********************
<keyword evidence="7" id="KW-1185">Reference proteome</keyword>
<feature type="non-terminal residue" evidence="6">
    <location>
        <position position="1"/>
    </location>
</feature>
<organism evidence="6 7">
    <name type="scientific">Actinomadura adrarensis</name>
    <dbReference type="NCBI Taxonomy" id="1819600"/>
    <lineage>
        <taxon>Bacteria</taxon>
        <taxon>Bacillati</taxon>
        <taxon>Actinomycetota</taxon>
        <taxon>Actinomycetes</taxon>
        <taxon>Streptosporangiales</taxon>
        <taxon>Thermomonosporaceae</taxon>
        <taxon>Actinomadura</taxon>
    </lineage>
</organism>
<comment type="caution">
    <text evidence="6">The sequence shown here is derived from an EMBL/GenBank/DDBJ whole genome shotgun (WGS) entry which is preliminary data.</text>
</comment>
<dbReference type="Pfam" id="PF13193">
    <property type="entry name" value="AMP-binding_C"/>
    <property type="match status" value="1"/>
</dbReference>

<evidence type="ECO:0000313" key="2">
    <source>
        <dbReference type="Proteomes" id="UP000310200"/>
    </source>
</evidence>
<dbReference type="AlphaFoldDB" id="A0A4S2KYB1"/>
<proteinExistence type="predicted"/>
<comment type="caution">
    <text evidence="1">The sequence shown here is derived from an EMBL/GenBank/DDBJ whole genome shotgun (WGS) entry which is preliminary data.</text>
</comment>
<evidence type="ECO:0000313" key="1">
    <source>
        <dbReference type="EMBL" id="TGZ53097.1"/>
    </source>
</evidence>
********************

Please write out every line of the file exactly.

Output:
<keyword evidence="7" id="KW-1185">Reference proteome</keyword>
<feature type="non-terminal residue" evidence="6">
    <location>
        <position position="1"/>
    </location>
</feature>
<organism evidence="6 7">
    <name type="scientific">Actinomadura adrarensis</name>
    <dbReference type="NCBI Taxonomy" id="1819600"/>
    <lineage>
        <taxon>Bacteria</taxon>
        <taxon>Bacillati</taxon>
        <taxon>Actinomycetota</taxon>
        <taxon>Actinomycetes</taxon>
        <taxon>Streptosporangiales</taxon>
        <taxon>Thermomonosporaceae</taxon>
        <taxon>Actinomadura</taxon>
    </lineage>
</organism>
<comment type="caution">
    <text evidence="6">The sequence shown here is derived from an EMBL/GenBank/DDBJ whole genome shotgun (WGS) entry which is preliminary data.</text>
</comment>
<dbReference type="Pfam" id="PF13193">
    <property type="entry name" value="AMP-binding_C"/>
    <property type="match status" value="1"/>
</dbReference>

<evidence type="ECO:0000313" key="2">
    <source>
        <dbReference type="Proteomes" id="UP000310200"/>
    </source>
</evidence>
<dbReference type="AlphaFoldDB" id="A0A4S2KYB1"/>
<proteinExistence type="predicted"/>
<comment type="caution">
    <text evidence="1">The sequence shown here is derived from an EMBL/GenBank/DDBJ whole genome shotgun (WGS) entry which is preliminary data.</text>
</comment>
<evidence type="ECO:0000313" key="1">
    <source>
        <dbReference type="EMBL" id="TGZ53097.1"/>
    </source>
</evidence>